Ever since the resurrection of Jesus from the dead, the Catholic Church has preached the Gospel and welcomed people from every corner of the world to join her as disciples of Jesus Christ.
This is the very identity of the Catholic Church, to spread the Good News to all nations. Just before Jesus ascended into heaven, he told his apostles:
All authority in heaven and on earth has been given to me. Go therefore and make disciples of all nations, baptizing them in the
name of the Father and of the Son and of the Holy Spirit, teaching them to observe all that I have commanded you; and lo,
I am with you always, to the close of the age.
Becoming a Christian in the first centuries involved a sharp break with the surrounding Roman culture. New Catholics entered into a way of living which demanded deep commitment and often risked their lives to become Christian. In the modern world, our faith also demands deep commitment because our beliefs and the values of our society often conflict.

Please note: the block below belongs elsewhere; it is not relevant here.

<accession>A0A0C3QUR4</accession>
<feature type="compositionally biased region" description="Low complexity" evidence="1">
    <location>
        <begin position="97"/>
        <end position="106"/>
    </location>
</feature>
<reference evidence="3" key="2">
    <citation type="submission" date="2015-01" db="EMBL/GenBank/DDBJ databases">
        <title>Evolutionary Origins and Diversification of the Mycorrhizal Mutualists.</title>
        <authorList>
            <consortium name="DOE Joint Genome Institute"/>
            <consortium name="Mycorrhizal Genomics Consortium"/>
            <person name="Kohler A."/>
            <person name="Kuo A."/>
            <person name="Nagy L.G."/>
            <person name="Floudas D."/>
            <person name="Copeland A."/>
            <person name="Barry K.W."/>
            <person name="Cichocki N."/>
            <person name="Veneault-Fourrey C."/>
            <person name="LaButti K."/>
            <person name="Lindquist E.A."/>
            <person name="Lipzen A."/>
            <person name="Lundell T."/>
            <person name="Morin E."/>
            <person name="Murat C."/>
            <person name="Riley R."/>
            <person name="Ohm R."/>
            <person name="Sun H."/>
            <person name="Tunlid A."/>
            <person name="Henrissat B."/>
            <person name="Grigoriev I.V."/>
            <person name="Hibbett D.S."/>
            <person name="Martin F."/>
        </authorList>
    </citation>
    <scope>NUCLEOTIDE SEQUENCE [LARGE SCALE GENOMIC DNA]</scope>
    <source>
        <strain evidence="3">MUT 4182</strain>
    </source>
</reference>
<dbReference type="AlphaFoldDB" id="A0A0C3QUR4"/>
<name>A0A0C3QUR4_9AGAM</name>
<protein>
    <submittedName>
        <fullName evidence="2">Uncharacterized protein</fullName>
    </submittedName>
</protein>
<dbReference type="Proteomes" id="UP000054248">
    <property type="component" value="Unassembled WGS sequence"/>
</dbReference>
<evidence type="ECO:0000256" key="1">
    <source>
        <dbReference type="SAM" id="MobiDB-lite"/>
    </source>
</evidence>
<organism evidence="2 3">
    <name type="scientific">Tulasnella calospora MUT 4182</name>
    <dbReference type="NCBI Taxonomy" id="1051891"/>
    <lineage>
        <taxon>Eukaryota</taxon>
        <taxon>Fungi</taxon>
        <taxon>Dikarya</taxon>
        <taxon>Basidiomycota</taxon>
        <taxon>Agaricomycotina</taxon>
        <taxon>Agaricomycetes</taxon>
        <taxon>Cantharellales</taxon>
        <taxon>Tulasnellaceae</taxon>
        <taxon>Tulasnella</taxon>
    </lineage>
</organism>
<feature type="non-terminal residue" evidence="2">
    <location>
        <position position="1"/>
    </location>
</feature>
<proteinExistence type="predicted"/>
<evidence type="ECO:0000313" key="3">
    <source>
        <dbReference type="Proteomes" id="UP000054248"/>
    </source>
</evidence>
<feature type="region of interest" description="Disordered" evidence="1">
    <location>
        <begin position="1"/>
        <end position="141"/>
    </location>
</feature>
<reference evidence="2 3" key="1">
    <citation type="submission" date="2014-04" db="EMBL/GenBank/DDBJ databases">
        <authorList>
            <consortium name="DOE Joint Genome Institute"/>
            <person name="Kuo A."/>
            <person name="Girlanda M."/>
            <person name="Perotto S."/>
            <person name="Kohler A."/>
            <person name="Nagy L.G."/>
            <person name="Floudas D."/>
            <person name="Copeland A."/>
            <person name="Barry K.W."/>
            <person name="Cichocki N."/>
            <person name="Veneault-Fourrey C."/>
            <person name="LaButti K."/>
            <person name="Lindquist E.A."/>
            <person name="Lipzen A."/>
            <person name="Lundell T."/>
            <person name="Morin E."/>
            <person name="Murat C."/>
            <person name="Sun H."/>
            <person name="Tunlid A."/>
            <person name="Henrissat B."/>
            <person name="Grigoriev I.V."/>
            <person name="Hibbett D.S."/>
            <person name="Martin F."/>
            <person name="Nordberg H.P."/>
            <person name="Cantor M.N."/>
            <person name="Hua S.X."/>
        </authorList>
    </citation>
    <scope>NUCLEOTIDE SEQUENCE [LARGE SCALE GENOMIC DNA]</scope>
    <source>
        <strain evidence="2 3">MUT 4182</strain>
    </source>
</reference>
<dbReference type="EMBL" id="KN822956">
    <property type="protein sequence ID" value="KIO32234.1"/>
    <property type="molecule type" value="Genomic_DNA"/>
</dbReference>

RCIA involves several stages which together help someone move from an initial motivation to deeper relationship with Jesus and his Church. The high point of this process is the reception of the Sacraments of Initiation (Baptism, Confirmation, and Holy Eucharist) which are ordinarily received by adults at the Easter Vigil Mass.
The Catholic Church honors baptism as a sacrament that may be validly received even in Christian communities and traditions that are not Catholic. Therefore, we never re-baptize those who have already received a valid baptism. Those who have already been baptized are prepared to be received into full communion with the Catholic Church and receive the sacraments of Confirmation and Holy Communion at the time of their reception.
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